Wild critters can’t heed health agency warnings to take refuge indoors from the pall of wildfire smoke smothering the West.
They’re stuck outside, coping with bad air quality much as they deal with weather extremes throughout the year.
“Wildlife appears to be hunkering down a little more,” said Madonna Luers, Washington Fish and Wildlife Department spokeswoman in Spokane. “Our biologists can’t say for sure whether that’s because of hot weather or a combination of the smoke and heat, but birds have appeared to be less active.”
It’s natural for wildlife in this region to reduce activity in hot weather, she said.
But wildlife still must sustain themselves, even in dangerously smoky conditions.
Hummingbirds have showed no apparent slowdown this week at his feeders, said Doug Pineo, a Spokane falconer. “Birds are very sensitive to pollutants, but they also have to eat,” he said.
At Turnbull National Wildlife Refuge, “We haven’t seen anything out of the ordinary here,” said refuge wildlife biologist Mike Rule. “Birds are migrating through in the usual numbers and no unusual behaviors on the part of moose, deer or elk have been observed.”
Becky West at the World Center for Birds of Prey in Boise said she hasn’t observed smoke impacting the live hawks, owls and falcons they have on display outside at the facility.
“If we noticed any distress or panting we’d bring them inside,” she said. “Of course, they’re not out there hunting.”
Wildlife generally will do their best to move into better conditions or they will simply reduce movements to minimize exposure, wildlife experts say, noting that fleeing exposes them to other dangers.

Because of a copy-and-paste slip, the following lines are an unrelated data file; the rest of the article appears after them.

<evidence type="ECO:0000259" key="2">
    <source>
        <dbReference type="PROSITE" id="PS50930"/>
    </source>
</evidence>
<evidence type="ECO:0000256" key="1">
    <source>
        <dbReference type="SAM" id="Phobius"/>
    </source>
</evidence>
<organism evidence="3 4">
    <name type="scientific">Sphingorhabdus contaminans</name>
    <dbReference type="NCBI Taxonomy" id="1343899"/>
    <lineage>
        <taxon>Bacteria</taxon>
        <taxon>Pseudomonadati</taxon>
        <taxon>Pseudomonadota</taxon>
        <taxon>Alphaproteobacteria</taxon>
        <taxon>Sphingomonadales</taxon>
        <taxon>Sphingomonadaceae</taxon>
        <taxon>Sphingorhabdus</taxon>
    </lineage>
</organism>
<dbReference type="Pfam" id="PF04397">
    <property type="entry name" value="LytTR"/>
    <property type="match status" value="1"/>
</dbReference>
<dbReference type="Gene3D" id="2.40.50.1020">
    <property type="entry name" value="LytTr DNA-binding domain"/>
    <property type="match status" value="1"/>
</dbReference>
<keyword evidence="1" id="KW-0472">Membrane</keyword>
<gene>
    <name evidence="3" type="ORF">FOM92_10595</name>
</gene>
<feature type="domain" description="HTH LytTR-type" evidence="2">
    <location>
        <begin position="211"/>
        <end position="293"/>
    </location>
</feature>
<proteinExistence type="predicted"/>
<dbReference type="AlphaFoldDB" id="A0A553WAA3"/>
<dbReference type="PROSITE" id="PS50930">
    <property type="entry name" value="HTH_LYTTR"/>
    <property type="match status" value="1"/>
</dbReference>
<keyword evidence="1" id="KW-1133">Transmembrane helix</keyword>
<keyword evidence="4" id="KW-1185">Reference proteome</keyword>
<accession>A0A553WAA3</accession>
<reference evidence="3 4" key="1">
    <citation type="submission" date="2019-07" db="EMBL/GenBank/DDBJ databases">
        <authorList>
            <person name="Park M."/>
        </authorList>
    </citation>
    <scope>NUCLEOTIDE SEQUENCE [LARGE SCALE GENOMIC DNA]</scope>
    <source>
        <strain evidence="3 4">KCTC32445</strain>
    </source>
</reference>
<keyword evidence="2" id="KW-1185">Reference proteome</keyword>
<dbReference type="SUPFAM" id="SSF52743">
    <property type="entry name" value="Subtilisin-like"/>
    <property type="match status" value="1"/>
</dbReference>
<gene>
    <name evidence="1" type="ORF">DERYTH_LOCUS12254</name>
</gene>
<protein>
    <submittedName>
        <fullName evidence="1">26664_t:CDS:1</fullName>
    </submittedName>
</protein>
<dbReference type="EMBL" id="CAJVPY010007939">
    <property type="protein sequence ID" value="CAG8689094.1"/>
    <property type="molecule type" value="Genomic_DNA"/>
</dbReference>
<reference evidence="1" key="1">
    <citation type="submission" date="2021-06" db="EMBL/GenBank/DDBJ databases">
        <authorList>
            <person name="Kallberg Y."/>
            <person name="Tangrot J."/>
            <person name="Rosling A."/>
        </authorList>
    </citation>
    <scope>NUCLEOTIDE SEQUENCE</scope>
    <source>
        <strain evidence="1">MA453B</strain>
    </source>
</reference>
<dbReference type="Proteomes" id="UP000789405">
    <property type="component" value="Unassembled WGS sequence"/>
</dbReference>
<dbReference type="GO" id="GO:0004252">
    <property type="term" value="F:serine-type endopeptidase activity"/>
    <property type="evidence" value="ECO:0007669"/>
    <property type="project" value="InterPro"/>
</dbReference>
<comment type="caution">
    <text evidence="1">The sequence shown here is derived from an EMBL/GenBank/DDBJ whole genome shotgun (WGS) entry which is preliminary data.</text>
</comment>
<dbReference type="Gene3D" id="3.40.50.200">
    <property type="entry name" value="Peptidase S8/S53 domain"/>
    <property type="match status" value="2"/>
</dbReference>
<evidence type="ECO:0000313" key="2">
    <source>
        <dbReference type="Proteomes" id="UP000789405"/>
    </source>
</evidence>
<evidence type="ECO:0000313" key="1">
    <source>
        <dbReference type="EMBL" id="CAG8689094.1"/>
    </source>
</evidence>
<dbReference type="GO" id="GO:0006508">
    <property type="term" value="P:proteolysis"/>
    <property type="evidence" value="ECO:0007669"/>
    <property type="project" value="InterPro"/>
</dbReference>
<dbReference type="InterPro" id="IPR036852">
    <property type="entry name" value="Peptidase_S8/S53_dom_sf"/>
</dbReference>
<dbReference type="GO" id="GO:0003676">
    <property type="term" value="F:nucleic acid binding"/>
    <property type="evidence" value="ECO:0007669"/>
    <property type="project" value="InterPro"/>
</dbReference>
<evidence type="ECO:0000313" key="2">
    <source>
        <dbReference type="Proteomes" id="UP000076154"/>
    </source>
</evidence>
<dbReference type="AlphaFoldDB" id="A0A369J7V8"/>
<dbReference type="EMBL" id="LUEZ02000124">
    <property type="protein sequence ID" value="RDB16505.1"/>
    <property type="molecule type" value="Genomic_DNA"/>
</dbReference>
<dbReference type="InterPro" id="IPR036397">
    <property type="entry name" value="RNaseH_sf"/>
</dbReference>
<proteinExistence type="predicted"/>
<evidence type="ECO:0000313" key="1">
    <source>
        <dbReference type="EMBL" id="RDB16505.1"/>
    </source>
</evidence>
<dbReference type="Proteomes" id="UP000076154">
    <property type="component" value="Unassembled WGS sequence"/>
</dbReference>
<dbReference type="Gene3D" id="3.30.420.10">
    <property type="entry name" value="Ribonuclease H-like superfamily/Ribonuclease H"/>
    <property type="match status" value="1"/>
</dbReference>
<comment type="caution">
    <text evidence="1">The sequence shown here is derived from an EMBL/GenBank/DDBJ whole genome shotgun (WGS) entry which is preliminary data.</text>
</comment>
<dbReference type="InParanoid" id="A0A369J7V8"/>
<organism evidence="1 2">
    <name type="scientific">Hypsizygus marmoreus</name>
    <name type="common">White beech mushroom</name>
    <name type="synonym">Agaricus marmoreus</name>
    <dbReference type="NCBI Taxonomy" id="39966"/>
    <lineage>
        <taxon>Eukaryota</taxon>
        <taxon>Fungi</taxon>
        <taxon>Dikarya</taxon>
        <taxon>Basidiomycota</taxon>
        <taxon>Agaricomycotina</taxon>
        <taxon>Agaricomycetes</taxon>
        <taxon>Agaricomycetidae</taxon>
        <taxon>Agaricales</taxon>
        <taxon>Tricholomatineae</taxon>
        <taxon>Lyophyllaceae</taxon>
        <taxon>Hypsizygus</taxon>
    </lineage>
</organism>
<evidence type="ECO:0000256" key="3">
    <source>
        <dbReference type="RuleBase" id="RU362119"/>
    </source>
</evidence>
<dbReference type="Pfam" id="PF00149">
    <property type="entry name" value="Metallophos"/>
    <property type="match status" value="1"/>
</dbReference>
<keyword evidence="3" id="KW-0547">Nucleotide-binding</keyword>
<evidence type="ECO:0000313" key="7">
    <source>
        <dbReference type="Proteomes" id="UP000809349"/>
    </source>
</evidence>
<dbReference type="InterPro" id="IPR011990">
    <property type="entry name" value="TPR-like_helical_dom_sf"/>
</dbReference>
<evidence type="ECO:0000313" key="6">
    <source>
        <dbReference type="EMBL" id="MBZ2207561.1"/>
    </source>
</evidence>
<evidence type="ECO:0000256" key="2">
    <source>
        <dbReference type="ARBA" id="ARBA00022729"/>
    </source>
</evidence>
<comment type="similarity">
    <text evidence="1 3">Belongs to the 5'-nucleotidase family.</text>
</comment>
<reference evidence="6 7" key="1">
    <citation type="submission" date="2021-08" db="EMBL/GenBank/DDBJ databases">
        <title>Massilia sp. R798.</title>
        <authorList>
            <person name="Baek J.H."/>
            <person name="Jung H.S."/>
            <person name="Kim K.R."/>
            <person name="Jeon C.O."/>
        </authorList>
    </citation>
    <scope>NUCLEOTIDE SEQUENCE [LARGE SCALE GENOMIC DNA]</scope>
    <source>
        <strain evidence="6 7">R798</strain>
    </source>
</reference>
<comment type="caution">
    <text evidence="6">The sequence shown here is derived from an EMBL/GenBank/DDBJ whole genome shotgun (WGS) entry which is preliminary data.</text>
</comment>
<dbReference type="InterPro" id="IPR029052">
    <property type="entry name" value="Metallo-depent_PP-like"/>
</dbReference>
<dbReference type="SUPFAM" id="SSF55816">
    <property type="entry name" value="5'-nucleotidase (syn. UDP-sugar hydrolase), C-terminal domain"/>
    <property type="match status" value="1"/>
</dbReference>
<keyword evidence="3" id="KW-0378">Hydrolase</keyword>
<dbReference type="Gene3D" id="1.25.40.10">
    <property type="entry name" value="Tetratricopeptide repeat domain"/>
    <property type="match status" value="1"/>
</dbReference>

Despite the well-established links between air pollution and human health, vegetation and aquatic ecosystems, less attention has been paid to the potential impact of atmospheric gases on birds and wildlife.
However, according to one survey, “Avian responses to air pollution include respiratory distress and illness, increased detoxification effort, elevated stress levels, immunosuppression, behavioral changes, and impaired reproductive success.” The study was conducted by two University of Wisconsin-Madison researchers after a review of other studies conducted in the past 60 years.
“Exposure to air pollution may furthermore reduce population density, species diversity, and species richness in bird communities,” according to study authors Olivia Sanderfood and Tracey Holloway.
But the impacts of smoke on wildlife have not been quantified, experts say.
“Fire was such a prevalent disturbance factor through evolutionary history that I can’t believe that smoke would have any long-term deleterious effects,” said Rule, the Turnbull biologist. “I could be wrong.”
“I’m more concerned with the immediate loss of bird habitat,” said Pineo, who’s retired from a career with the Washington Department of Ecology.
“This year’s young have been raised and they’re gone from their aeries, but a lot of important habitat for goshawks and other forest birds has been lost this season,” he said.
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